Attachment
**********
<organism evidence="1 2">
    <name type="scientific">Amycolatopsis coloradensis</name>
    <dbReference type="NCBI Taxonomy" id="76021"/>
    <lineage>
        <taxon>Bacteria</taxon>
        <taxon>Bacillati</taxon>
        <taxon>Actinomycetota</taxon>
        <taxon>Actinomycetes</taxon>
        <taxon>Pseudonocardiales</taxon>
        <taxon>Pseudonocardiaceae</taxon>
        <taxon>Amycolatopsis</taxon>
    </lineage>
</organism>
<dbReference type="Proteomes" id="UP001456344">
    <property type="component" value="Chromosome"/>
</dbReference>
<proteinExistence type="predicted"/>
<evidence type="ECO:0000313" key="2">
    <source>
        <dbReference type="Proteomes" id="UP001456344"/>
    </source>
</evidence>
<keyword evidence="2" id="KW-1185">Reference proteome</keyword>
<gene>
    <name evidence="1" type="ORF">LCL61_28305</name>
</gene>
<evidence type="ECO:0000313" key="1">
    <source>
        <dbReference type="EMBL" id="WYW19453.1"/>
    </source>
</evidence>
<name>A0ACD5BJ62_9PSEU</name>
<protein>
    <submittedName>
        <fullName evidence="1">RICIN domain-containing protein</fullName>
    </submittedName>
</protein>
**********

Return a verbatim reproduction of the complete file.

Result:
<organism evidence="1 2">
    <name type="scientific">Amycolatopsis coloradensis</name>
    <dbReference type="NCBI Taxonomy" id="76021"/>
    <lineage>
        <taxon>Bacteria</taxon>
        <taxon>Bacillati</taxon>
        <taxon>Actinomycetota</taxon>
        <taxon>Actinomycetes</taxon>
        <taxon>Pseudonocardiales</taxon>
        <taxon>Pseudonocardiaceae</taxon>
        <taxon>Amycolatopsis</taxon>
    </lineage>
</organism>
<dbReference type="Proteomes" id="UP001456344">
    <property type="component" value="Chromosome"/>
</dbReference>
<proteinExistence type="predicted"/>
<evidence type="ECO:0000313" key="2">
    <source>
        <dbReference type="Proteomes" id="UP001456344"/>
    </source>
</evidence>
<keyword evidence="2" id="KW-1185">Reference proteome</keyword>
<gene>
    <name evidence="1" type="ORF">LCL61_28305</name>
</gene>
<evidence type="ECO:0000313" key="1">
    <source>
        <dbReference type="EMBL" id="WYW19453.1"/>
    </source>
</evidence>
<name>A0ACD5BJ62_9PSEU</name>
<protein>
    <submittedName>
        <fullName evidence="1">RICIN domain-containing protein</fullName>
    </submittedName>
</protein>